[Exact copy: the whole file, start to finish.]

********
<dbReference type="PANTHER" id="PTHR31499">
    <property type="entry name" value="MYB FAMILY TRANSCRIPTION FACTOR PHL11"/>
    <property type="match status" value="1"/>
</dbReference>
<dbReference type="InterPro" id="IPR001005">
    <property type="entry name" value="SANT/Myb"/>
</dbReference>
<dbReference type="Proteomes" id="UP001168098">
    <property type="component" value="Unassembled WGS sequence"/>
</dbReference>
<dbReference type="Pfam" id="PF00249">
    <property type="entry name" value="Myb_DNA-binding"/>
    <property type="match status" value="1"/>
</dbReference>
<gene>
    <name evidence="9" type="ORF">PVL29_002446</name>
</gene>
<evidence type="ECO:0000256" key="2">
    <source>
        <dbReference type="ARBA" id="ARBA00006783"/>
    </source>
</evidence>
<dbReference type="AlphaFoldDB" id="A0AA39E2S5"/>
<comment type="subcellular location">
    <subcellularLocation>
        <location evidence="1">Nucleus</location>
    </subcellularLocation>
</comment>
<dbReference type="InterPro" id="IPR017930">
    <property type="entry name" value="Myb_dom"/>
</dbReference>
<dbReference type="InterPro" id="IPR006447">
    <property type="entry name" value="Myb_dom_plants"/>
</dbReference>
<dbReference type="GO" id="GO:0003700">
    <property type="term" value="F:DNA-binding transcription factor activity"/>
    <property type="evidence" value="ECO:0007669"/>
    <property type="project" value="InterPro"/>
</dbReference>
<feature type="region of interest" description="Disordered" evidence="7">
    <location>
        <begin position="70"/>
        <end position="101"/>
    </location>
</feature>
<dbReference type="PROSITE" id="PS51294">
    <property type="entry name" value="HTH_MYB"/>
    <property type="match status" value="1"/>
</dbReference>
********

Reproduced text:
<dbReference type="PANTHER" id="PTHR31499">
    <property type="entry name" value="MYB FAMILY TRANSCRIPTION FACTOR PHL11"/>
    <property type="match status" value="1"/>
</dbReference>
<dbReference type="InterPro" id="IPR001005">
    <property type="entry name" value="SANT/Myb"/>
</dbReference>
<dbReference type="Proteomes" id="UP001168098">
    <property type="component" value="Unassembled WGS sequence"/>
</dbReference>
<dbReference type="Pfam" id="PF00249">
    <property type="entry name" value="Myb_DNA-binding"/>
    <property type="match status" value="1"/>
</dbReference>
<gene>
    <name evidence="9" type="ORF">PVL29_002446</name>
</gene>
<evidence type="ECO:0000256" key="2">
    <source>
        <dbReference type="ARBA" id="ARBA00006783"/>
    </source>
</evidence>
<dbReference type="AlphaFoldDB" id="A0AA39E2S5"/>
<comment type="subcellular location">
    <subcellularLocation>
        <location evidence="1">Nucleus</location>
    </subcellularLocation>
</comment>
<dbReference type="InterPro" id="IPR017930">
    <property type="entry name" value="Myb_dom"/>
</dbReference>
<dbReference type="InterPro" id="IPR006447">
    <property type="entry name" value="Myb_dom_plants"/>
</dbReference>
<dbReference type="GO" id="GO:0003700">
    <property type="term" value="F:DNA-binding transcription factor activity"/>
    <property type="evidence" value="ECO:0007669"/>
    <property type="project" value="InterPro"/>
</dbReference>
<feature type="region of interest" description="Disordered" evidence="7">
    <location>
        <begin position="70"/>
        <end position="101"/>
    </location>
</feature>
<dbReference type="PROSITE" id="PS51294">
    <property type="entry name" value="HTH_MYB"/>
    <property type="match status" value="1"/>
</dbReference>